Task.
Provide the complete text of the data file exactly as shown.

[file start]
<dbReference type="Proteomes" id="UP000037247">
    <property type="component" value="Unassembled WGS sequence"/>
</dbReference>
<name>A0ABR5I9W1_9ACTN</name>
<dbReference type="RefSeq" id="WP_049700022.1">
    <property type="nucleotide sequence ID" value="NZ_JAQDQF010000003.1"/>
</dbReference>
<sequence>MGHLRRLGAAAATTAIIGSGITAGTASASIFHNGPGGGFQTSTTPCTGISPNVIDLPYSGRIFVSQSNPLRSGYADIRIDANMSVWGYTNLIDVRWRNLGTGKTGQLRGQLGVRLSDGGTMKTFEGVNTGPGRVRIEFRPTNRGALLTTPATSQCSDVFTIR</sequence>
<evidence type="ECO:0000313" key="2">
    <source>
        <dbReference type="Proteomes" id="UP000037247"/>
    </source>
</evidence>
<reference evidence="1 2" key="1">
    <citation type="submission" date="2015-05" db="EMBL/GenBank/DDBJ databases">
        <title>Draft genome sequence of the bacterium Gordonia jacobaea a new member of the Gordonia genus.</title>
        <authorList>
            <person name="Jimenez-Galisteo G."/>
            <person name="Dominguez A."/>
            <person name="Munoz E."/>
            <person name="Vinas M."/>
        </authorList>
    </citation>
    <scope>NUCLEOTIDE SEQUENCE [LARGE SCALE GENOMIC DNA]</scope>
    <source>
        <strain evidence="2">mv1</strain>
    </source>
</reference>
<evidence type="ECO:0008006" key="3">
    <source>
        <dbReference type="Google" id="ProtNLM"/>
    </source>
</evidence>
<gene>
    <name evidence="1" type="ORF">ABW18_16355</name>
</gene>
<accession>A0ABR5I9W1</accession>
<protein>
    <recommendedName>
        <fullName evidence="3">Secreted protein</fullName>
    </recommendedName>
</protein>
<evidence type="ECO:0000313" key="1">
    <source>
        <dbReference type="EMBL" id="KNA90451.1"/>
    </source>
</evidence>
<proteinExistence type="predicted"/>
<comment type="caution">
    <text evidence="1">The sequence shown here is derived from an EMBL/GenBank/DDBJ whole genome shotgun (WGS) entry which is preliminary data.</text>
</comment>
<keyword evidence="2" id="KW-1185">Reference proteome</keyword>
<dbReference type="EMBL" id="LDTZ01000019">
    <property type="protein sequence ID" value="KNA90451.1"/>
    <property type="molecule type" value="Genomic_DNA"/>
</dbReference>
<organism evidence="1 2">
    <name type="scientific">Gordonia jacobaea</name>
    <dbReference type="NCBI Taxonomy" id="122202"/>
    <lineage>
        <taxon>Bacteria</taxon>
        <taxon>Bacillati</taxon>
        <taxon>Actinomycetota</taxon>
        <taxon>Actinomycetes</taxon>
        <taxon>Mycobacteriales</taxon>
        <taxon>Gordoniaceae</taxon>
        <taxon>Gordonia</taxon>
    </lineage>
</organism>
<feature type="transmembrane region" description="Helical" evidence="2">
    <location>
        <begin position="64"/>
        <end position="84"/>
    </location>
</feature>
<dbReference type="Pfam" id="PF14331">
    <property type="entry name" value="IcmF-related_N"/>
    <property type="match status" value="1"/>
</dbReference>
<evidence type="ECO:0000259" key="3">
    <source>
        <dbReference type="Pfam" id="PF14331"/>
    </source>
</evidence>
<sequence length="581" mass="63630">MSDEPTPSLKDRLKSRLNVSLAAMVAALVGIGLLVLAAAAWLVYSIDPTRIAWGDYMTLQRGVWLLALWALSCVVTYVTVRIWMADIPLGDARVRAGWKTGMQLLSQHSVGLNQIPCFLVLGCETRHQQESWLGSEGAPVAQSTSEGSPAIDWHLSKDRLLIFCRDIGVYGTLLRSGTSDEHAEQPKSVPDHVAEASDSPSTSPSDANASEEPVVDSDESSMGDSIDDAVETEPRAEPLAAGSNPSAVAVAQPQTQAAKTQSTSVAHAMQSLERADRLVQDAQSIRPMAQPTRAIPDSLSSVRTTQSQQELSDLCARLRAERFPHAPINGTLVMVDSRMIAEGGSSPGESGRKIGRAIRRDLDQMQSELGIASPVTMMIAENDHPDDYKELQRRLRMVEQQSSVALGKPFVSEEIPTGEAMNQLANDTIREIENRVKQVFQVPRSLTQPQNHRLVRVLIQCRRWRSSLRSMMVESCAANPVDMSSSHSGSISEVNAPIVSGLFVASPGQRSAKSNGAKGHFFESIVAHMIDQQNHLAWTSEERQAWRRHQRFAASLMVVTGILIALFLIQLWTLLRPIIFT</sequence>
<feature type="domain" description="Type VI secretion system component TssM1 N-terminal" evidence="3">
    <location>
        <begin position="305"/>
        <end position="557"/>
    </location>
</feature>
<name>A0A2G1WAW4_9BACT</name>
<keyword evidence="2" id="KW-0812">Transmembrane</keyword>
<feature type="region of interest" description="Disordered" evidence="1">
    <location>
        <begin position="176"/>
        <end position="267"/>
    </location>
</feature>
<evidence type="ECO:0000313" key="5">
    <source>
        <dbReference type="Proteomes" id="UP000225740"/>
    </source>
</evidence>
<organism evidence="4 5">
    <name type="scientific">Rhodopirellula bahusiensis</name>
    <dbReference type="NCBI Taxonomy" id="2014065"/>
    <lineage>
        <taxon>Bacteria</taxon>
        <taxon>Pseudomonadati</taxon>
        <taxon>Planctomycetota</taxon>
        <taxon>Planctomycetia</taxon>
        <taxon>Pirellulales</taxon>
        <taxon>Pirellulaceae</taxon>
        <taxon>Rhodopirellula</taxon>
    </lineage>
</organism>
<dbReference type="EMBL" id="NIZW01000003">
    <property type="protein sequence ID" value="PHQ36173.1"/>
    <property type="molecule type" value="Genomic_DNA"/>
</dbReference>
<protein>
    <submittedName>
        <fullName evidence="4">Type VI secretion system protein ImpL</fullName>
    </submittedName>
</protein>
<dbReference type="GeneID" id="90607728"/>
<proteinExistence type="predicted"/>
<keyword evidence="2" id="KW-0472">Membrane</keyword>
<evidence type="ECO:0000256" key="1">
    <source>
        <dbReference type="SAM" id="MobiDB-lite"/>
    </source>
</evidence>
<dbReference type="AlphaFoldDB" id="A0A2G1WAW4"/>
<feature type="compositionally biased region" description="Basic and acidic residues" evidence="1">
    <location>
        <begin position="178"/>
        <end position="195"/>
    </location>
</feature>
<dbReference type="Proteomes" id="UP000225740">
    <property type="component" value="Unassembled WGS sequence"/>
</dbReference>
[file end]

<dbReference type="Proteomes" id="UP000037247">
    <property type="component" value="Unassembled WGS sequence"/>
</dbReference>
<name>A0ABR5I9W1_9ACTN</name>
<dbReference type="RefSeq" id="WP_049700022.1">
    <property type="nucleotide sequence ID" value="NZ_JAQDQF010000003.1"/>
</dbReference>
<sequence>MGHLRRLGAAAATTAIIGSGITAGTASASIFHNGPGGGFQTSTTPCTGISPNVIDLPYSGRIFVSQSNPLRSGYADIRIDANMSVWGYTNLIDVRWRNLGTGKTGQLRGQLGVRLSDGGTMKTFEGVNTGPGRVRIEFRPTNRGALLTTPATSQCSDVFTIR</sequence>
<evidence type="ECO:0000313" key="2">
    <source>
        <dbReference type="Proteomes" id="UP000037247"/>
    </source>
</evidence>
<reference evidence="1 2" key="1">
    <citation type="submission" date="2015-05" db="EMBL/GenBank/DDBJ databases">
        <title>Draft genome sequence of the bacterium Gordonia jacobaea a new member of the Gordonia genus.</title>
        <authorList>
            <person name="Jimenez-Galisteo G."/>
            <person name="Dominguez A."/>
            <person name="Munoz E."/>
            <person name="Vinas M."/>
        </authorList>
    </citation>
    <scope>NUCLEOTIDE SEQUENCE [LARGE SCALE GENOMIC DNA]</scope>
    <source>
        <strain evidence="2">mv1</strain>
    </source>
</reference>
<evidence type="ECO:0008006" key="3">
    <source>
        <dbReference type="Google" id="ProtNLM"/>
    </source>
</evidence>
<gene>
    <name evidence="1" type="ORF">ABW18_16355</name>
</gene>
<accession>A0ABR5I9W1</accession>
<protein>
    <recommendedName>
        <fullName evidence="3">Secreted protein</fullName>
    </recommendedName>
</protein>
<evidence type="ECO:0000313" key="1">
    <source>
        <dbReference type="EMBL" id="KNA90451.1"/>
    </source>
</evidence>
<proteinExistence type="predicted"/>
<comment type="caution">
    <text evidence="1">The sequence shown here is derived from an EMBL/GenBank/DDBJ whole genome shotgun (WGS) entry which is preliminary data.</text>
</comment>
<keyword evidence="2" id="KW-1185">Reference proteome</keyword>
<dbReference type="EMBL" id="LDTZ01000019">
    <property type="protein sequence ID" value="KNA90451.1"/>
    <property type="molecule type" value="Genomic_DNA"/>
</dbReference>
<organism evidence="1 2">
    <name type="scientific">Gordonia jacobaea</name>
    <dbReference type="NCBI Taxonomy" id="122202"/>
    <lineage>
        <taxon>Bacteria</taxon>
        <taxon>Bacillati</taxon>
        <taxon>Actinomycetota</taxon>
        <taxon>Actinomycetes</taxon>
        <taxon>Mycobacteriales</taxon>
        <taxon>Gordoniaceae</taxon>
        <taxon>Gordonia</taxon>
    </lineage>
</organism>
<feature type="transmembrane region" description="Helical" evidence="2">
    <location>
        <begin position="64"/>
        <end position="84"/>
    </location>
</feature>
<dbReference type="Pfam" id="PF14331">
    <property type="entry name" value="IcmF-related_N"/>
    <property type="match status" value="1"/>
</dbReference>
<evidence type="ECO:0000259" key="3">
    <source>
        <dbReference type="Pfam" id="PF14331"/>
    </source>
</evidence>
<sequence length="581" mass="63630">MSDEPTPSLKDRLKSRLNVSLAAMVAALVGIGLLVLAAAAWLVYSIDPTRIAWGDYMTLQRGVWLLALWALSCVVTYVTVRIWMADIPLGDARVRAGWKTGMQLLSQHSVGLNQIPCFLVLGCETRHQQESWLGSEGAPVAQSTSEGSPAIDWHLSKDRLLIFCRDIGVYGTLLRSGTSDEHAEQPKSVPDHVAEASDSPSTSPSDANASEEPVVDSDESSMGDSIDDAVETEPRAEPLAAGSNPSAVAVAQPQTQAAKTQSTSVAHAMQSLERADRLVQDAQSIRPMAQPTRAIPDSLSSVRTTQSQQELSDLCARLRAERFPHAPINGTLVMVDSRMIAEGGSSPGESGRKIGRAIRRDLDQMQSELGIASPVTMMIAENDHPDDYKELQRRLRMVEQQSSVALGKPFVSEEIPTGEAMNQLANDTIREIENRVKQVFQVPRSLTQPQNHRLVRVLIQCRRWRSSLRSMMVESCAANPVDMSSSHSGSISEVNAPIVSGLFVASPGQRSAKSNGAKGHFFESIVAHMIDQQNHLAWTSEERQAWRRHQRFAASLMVVTGILIALFLIQLWTLLRPIIFT</sequence>
<feature type="domain" description="Type VI secretion system component TssM1 N-terminal" evidence="3">
    <location>
        <begin position="305"/>
        <end position="557"/>
    </location>
</feature>
<name>A0A2G1WAW4_9BACT</name>
<keyword evidence="2" id="KW-0812">Transmembrane</keyword>
<feature type="region of interest" description="Disordered" evidence="1">
    <location>
        <begin position="176"/>
        <end position="267"/>
    </location>
</feature>
<evidence type="ECO:0000313" key="5">
    <source>
        <dbReference type="Proteomes" id="UP000225740"/>
    </source>
</evidence>
<organism evidence="4 5">
    <name type="scientific">Rhodopirellula bahusiensis</name>
    <dbReference type="NCBI Taxonomy" id="2014065"/>
    <lineage>
        <taxon>Bacteria</taxon>
        <taxon>Pseudomonadati</taxon>
        <taxon>Planctomycetota</taxon>
        <taxon>Planctomycetia</taxon>
        <taxon>Pirellulales</taxon>
        <taxon>Pirellulaceae</taxon>
        <taxon>Rhodopirellula</taxon>
    </lineage>
</organism>
<dbReference type="EMBL" id="NIZW01000003">
    <property type="protein sequence ID" value="PHQ36173.1"/>
    <property type="molecule type" value="Genomic_DNA"/>
</dbReference>
<protein>
    <submittedName>
        <fullName evidence="4">Type VI secretion system protein ImpL</fullName>
    </submittedName>
</protein>
<dbReference type="GeneID" id="90607728"/>
<proteinExistence type="predicted"/>
<keyword evidence="2" id="KW-0472">Membrane</keyword>
<evidence type="ECO:0000256" key="1">
    <source>
        <dbReference type="SAM" id="MobiDB-lite"/>
    </source>
</evidence>
<dbReference type="AlphaFoldDB" id="A0A2G1WAW4"/>
<feature type="compositionally biased region" description="Basic and acidic residues" evidence="1">
    <location>
        <begin position="178"/>
        <end position="195"/>
    </location>
</feature>
<dbReference type="Proteomes" id="UP000225740">
    <property type="component" value="Unassembled WGS sequence"/>
</dbReference>